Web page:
L.P. Walker: The Historic Markers, the Play, the Cemetery Walk
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This engraving of the Confederate Cabinet was published in Harpers’Weekly — Leroy Walker highlighted in yellow.
Southerners are nothing if not conscious of their history, and the career of my distant cousin-by-marriage, the first Secretary of War of the Confederacy, is well documented on the Internet. Tracing the life behind the inscription on my serving spoon, I raced ahead with a combination of fascination and dread – jumping from lily pad to lily pad, from secondary source to facsimile document. He did not have a good war, that much was clear. But I also discovered that in post-war Alabama he played his part in what I believe is the greatest feat of the Confederate South: turning the losers into winners.
He was influential in the so-called Bourbon Democrats, Southern conservatives who worked to end Reconstruction and restore power to the white-supremacist elite. (According to the Dictionary of Alabama, the term Bourbon refers not to the South’s – and my family’s – preferred beverage, but to France’s Bourbon Dynasty, after the Revolution — those who “have learned nothing and forgotten nothing.”)
Reading about Leroy’s life, I was beginning to see him as a case of Upward Failure, Confederate version. This career path, open only to those of the right gender, race and economic status, ensures that incompetent performance need not hinder a rising job trajectory. In 1875, for example, Leroy presided over an Alabama Constitutional Convention that favored agrarian over industrial interests, putting the state on the path to becoming one of the poorest in the nation, as it remains today. It seems he was no better as a peacetime visionary than he had been as a wartime cabinet secretary or brigadier general.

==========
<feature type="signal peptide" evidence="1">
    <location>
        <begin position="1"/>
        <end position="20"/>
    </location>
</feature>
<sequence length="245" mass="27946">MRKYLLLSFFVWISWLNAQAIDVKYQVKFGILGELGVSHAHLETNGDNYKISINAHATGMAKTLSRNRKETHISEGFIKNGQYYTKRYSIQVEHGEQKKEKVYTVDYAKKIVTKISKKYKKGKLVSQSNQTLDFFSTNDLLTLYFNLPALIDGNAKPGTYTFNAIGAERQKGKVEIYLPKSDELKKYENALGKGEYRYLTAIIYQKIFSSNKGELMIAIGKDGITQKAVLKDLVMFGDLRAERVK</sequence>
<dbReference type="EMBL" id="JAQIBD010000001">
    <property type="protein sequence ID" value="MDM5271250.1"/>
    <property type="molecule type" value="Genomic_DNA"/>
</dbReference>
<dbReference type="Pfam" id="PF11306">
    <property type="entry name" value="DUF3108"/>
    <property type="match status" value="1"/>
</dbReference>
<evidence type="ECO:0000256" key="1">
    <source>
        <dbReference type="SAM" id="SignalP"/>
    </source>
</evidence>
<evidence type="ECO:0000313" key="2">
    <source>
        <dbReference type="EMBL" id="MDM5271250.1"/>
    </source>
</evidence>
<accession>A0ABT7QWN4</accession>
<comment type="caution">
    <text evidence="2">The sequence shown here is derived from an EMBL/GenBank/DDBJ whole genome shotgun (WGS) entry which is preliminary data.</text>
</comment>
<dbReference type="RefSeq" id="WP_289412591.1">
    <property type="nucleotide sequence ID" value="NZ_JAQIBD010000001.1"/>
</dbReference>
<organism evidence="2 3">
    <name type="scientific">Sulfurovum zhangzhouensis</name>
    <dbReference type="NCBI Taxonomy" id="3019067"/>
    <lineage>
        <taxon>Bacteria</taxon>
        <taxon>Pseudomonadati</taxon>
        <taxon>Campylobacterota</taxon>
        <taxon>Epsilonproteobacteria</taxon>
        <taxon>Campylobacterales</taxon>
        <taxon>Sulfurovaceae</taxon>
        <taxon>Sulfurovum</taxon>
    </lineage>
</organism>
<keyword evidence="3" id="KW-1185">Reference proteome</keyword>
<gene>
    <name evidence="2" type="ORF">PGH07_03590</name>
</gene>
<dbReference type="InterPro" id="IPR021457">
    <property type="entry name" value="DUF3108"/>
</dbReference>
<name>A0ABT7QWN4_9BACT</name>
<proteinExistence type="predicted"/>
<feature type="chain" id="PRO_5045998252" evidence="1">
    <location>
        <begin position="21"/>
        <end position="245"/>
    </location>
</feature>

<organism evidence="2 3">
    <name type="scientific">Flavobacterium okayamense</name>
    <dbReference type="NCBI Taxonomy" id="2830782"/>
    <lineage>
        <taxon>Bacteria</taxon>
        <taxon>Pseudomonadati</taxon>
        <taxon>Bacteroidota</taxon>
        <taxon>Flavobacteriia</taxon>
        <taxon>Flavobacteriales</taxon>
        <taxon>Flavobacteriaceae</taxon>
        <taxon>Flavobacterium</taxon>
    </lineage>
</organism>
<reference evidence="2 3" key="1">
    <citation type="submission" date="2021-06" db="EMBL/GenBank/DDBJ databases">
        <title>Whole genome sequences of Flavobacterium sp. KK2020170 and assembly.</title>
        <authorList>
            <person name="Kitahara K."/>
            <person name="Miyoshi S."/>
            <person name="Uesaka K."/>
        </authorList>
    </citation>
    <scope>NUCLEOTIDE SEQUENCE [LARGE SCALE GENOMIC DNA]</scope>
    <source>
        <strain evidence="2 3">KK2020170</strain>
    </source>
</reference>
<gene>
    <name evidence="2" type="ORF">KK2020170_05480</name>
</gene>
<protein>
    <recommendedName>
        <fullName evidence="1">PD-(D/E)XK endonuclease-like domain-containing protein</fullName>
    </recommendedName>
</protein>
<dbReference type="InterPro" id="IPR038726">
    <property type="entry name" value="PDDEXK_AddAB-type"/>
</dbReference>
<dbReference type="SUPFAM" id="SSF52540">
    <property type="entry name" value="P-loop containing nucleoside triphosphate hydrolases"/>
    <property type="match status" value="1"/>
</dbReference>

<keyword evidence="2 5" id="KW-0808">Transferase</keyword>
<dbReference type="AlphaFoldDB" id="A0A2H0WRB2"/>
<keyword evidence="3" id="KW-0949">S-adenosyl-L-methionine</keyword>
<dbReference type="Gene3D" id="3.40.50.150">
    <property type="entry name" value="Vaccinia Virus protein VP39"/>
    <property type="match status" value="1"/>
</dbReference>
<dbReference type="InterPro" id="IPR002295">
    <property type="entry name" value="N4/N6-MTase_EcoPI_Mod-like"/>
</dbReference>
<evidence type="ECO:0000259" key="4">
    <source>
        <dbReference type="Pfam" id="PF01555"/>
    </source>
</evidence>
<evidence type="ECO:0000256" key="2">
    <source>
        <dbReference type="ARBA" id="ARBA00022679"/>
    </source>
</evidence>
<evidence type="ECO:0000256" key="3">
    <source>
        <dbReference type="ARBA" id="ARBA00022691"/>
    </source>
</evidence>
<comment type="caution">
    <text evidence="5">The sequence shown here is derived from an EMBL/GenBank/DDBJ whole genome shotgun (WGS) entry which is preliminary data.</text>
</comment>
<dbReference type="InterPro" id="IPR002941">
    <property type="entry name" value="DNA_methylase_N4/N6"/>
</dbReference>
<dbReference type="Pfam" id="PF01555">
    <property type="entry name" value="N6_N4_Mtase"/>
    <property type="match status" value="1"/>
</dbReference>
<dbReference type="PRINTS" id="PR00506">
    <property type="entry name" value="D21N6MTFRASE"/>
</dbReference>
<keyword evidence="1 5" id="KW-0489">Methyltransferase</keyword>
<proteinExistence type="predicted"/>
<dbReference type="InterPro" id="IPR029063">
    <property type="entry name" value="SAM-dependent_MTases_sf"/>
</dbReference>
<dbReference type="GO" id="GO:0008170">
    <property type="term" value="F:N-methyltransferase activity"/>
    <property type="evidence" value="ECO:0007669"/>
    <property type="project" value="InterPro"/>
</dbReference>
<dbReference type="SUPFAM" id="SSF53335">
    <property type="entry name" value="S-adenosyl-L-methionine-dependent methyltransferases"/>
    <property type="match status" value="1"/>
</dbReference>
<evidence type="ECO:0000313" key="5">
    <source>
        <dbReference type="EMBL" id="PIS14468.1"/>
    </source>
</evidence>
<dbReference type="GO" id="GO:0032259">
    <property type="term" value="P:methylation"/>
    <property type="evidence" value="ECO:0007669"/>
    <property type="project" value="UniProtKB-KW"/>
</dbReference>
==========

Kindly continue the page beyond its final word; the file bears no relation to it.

Walker did have a late-in-life triumph in 1883, when he defended a Confederate soldier turned celebrity bank and train robber: Frank James, brother of Jesse James. The trial pitted the South against the North all over again. Walker’s opposing counsel, William H. Smith, had not only served in the Union Army, he’d marched across the South with General Sherman.
Following that, he’d served a term as Alabama’s Governor during Reconstruction. None of this endeared him to a jury made up mostly of former Confederate soldiers; it didn’t take them long to decide that the witnesses who identified Frank James as one of the robbers were lying. By all accounts, Leroy Pope Walker’s summation for the defense was brilliant and Frank James walked out of the Huntsville courthouse a free man.
Walker died two years later but his legacy lives on: in historic markers around Huntsville; in a local theater group’s production based on the Frank James trial; in the inclusion of a Leroy Walker re-enactor in a Halloween event known as the Maple Hill Cemetery stroll.
This annual affair features enthusiastic citizens on parade costumed as departed Huntsville notables. Since 1822, when Leroy’s father sold the land for the cemetery to the town, Maple Hill has been the last resting place for Huntsville’s elite –including five Alabama governors and five Alabama US Senators. In 2012, the cemetery successfully petitioned the Department of the Interior to be listed on the National Register of Historic Places, describing itself as “the only burial place for white Huntsville until 1965.”
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